The Florida Panthers wasted no time in making major moves at the start of their premature off-season. The team has announced that head coach Bob Boughner has been relieved of his duties. Boughner just finished his second season as the coach of the Panthers, his first NHL head coaching position. Assistant coach Paul McFarland has also been fired.
The team release from GM Dale Tallon read as follows:
We made a tough decision today and have relieved Bob Boughner of his duties as head coach. We didn’t meet expectations this season and share responsibility for that fact. After careful evaluation, we have determined that this is a necessary first step for our young team and we will seek to identify a transformative, experienced head coach with Stanley Cup pedigree to lead our team going forward. We’re grateful to Bob, Paul, and their families for their hard work and their dedication to the Panthers organization and we wish them the best of luck in their future endeavors.
Boughner’s departure should not come as any great surprise. As a first-time NHL head coach, Boughner was on a short leash from the start. After a slow beginning to his tenure, the Panthers were one of the best teams in the NHL down the stretch last season, but just narrowly missed the playoffs nonetheless. The expectation was that the team would ride that streak right into the new campaign, but 2018-19 did not go as planned. The team could never quite keep things together long enough to stick around the playoff picture. It was a disappointing finish for a team with high expectations.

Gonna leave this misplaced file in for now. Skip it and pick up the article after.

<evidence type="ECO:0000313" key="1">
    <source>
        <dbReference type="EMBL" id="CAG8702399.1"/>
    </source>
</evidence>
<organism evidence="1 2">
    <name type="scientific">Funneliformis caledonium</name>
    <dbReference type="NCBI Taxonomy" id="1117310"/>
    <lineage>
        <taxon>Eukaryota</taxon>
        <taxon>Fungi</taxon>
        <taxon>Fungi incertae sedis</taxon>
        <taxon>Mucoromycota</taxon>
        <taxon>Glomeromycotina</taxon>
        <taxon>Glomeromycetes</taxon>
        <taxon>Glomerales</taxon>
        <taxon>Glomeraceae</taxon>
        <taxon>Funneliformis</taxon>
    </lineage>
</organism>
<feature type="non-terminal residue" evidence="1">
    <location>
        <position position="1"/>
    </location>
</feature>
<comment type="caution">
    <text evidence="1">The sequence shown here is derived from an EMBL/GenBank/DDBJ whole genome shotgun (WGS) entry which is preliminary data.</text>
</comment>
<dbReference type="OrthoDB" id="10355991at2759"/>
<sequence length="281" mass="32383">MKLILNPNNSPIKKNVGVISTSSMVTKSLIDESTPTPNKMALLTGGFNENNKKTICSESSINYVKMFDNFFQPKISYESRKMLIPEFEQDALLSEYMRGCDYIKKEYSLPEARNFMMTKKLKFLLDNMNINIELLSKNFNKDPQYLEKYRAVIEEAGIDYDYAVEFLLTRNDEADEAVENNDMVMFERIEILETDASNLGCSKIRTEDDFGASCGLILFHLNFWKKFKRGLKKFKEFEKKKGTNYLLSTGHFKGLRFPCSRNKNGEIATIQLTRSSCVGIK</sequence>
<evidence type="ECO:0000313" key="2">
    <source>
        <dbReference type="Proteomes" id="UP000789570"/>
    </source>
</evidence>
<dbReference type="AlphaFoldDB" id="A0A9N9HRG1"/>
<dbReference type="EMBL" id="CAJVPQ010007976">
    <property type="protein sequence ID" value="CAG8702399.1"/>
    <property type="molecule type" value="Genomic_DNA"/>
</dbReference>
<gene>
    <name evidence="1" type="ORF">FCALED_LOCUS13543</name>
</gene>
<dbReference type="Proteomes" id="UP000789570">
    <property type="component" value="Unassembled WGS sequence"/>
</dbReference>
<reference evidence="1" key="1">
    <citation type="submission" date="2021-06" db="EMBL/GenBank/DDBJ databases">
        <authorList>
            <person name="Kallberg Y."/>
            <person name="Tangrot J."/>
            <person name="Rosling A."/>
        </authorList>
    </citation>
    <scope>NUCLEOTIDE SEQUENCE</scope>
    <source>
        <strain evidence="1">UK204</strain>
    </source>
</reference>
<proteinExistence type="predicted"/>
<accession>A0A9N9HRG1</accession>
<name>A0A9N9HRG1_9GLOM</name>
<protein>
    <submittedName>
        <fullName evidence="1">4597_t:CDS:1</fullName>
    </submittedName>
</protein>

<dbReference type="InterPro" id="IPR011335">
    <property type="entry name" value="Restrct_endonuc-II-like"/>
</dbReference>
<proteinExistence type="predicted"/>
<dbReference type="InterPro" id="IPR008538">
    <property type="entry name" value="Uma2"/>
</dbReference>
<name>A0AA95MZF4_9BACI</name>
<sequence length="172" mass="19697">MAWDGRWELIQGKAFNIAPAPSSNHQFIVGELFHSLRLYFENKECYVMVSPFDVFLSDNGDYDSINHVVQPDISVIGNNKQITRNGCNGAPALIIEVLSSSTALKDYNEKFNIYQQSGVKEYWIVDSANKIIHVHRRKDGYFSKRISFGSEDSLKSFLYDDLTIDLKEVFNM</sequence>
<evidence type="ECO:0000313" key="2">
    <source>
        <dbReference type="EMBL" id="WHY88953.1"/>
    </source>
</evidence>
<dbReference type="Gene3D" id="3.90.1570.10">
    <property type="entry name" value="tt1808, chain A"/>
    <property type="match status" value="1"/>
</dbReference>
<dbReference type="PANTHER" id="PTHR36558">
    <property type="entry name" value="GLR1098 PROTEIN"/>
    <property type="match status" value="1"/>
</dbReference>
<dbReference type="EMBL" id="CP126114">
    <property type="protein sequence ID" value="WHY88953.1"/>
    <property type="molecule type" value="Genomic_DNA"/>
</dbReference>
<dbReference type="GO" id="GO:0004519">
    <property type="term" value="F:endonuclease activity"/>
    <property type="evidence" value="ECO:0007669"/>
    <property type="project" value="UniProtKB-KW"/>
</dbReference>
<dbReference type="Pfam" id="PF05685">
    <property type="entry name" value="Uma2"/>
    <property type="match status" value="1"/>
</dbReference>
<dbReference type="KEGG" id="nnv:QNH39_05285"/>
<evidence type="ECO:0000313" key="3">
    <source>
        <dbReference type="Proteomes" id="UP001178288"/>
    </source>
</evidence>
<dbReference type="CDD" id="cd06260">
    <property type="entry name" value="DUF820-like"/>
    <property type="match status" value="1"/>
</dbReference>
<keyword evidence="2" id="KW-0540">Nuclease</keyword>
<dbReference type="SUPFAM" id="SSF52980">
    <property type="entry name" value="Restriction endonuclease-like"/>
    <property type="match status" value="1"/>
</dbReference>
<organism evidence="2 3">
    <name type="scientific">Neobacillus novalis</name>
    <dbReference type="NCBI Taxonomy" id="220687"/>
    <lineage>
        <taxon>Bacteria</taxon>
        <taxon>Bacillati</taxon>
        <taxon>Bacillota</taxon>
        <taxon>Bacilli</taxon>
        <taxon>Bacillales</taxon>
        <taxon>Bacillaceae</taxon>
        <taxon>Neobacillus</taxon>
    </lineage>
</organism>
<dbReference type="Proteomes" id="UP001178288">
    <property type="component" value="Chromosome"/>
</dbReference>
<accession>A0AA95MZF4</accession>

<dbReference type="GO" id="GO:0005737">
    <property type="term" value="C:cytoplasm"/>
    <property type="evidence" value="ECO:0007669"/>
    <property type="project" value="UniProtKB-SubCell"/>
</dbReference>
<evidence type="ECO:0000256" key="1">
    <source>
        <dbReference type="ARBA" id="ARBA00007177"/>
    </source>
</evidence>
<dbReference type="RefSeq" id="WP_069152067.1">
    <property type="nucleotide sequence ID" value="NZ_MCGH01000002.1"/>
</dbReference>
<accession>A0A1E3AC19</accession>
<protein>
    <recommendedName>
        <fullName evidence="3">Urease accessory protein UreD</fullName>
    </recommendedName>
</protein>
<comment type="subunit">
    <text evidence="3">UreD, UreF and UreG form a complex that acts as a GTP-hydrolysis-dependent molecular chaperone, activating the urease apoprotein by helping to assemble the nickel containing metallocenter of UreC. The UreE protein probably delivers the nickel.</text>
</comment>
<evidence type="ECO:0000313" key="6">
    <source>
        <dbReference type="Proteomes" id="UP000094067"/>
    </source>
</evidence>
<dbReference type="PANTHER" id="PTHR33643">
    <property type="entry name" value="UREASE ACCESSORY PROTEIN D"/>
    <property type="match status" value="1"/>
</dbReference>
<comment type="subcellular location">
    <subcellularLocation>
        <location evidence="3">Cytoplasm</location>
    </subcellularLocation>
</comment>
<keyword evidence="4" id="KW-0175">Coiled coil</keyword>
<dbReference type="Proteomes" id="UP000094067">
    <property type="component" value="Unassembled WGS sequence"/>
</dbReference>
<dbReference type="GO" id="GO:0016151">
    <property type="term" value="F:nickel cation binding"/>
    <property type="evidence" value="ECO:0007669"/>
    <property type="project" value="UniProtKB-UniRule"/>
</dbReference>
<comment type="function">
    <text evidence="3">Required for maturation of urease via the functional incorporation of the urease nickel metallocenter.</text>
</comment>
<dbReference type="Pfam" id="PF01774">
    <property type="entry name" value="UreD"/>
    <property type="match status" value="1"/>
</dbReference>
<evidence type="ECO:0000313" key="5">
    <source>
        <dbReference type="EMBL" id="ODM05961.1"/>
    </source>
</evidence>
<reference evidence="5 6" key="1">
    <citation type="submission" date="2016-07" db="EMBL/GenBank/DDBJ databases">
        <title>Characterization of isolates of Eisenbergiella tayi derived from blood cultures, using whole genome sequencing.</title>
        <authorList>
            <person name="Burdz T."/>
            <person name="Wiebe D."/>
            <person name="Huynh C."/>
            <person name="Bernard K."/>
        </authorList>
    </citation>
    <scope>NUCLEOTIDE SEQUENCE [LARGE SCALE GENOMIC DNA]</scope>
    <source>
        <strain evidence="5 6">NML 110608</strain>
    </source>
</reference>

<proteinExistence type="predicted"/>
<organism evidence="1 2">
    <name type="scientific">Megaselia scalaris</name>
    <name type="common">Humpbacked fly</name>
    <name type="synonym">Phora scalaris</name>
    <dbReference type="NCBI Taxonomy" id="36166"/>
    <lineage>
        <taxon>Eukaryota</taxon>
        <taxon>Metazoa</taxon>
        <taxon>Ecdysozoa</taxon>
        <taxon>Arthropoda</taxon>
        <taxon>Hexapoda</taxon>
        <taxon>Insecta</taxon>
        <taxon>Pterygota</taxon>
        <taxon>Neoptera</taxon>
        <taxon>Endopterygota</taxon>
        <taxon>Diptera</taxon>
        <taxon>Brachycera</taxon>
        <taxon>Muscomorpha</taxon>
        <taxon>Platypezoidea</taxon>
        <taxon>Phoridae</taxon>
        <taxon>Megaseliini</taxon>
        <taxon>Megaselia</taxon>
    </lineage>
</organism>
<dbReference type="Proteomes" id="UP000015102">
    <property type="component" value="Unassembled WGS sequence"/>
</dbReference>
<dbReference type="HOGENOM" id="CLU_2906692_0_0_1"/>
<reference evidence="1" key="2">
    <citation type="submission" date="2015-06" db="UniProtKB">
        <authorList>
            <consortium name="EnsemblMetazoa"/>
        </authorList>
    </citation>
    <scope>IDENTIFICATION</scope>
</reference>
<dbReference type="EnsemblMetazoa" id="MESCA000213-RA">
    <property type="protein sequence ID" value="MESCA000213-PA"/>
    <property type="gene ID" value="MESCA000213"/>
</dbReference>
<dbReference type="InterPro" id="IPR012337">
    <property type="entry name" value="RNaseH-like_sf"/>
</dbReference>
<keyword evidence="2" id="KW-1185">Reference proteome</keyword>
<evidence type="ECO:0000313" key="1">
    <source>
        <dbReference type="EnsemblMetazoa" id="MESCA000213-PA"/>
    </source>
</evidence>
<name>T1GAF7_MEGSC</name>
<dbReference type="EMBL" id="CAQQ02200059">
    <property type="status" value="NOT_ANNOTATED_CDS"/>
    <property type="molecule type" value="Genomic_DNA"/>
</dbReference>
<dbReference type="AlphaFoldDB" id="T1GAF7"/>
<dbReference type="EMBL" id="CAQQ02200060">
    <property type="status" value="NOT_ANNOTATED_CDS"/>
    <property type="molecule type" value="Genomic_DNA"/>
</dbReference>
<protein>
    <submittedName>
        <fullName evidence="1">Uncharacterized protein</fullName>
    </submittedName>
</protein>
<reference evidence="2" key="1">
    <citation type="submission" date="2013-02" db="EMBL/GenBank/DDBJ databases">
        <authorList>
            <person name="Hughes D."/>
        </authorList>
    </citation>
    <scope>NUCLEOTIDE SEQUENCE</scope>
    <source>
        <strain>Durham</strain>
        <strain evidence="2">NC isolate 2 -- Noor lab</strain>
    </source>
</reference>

If the Panthers were a rebuilding club, perhaps two finishes just outside the top-16 would have been enough for Boughner to keep his job. However, Florida is a deep, talented team with many players in the primes of their careers. Especially up front, the Cats had enough talent that they should have rivaled nearly any team in the league. Aleksander Barkov and Jonathan Huberdeau each cracked 90 points this season, while Mike Hoffman and Evgenii Dadonov reached 70. The Panthers were the first squad this season to have five 20-goal scorers, finished ninth as a team in goals for per game, and their power play – led by McFarland – was second only tot the rival Tampa Bay Lightning. Where Boughner and his staff clearly fell short was in preventing goals to the same extent they scored them. The Panthers were 28th in the league in goals against per game, allowing ten goals on average over a three-game stretch. Ironically, that did not come from allowing too many shots or struggling on the penalty kill, as Florida largely succeeded in both areas. Instead, Boughner’s scheme seemed to allow for too many high-danger chances and put his defensemen and struggling goaltenders in tough situations.
Admittedly, it’s not all Boughner’s fault. Roberto Luongo, 40, and James Reimer, 31, were a tired and injury-prone duo from the start that made keeping pucks out of the net a difficult task. The defense corps also lacked difference makers behind Keith Yandle and Aaron Ekblad, as Mike Matheson took a step back and others on the blue line were overexposed. However, as a former standout defenseman himself, the expectation was likely that Boughner could adjust to his personnel and do a better job of defending against goals. Given the individual talent of many of his forwards, the team could have survived with a more conservative style. However, that move was never made and it likely cost Boughner his job.
As for the next bench boss in Florida, the team’s desire for a “transformative, experienced head coach with Stanley Cup pedigree” is likely a not-so-subtle plea to former Chicago Blackhawks head coach Joel Quenneville. Quenneville is the best free agent coach available and really the only name that fits that description. He also shares a history with Tallon. Additionally, the Panthers are expected to pursue both Columbus Blue Jackets stars Artemi Panarin and Sergei Bobrovsky this summer and know Quenneville could be the key to bringing in former Blackhawk Panarin and his best friend. Quenneville has been linked to other teams around the NHL, but while other vacancies have since been filled by interim coaches who will receive further consideration, the job is open right now in Florida and Quenneville could be tempted to take it.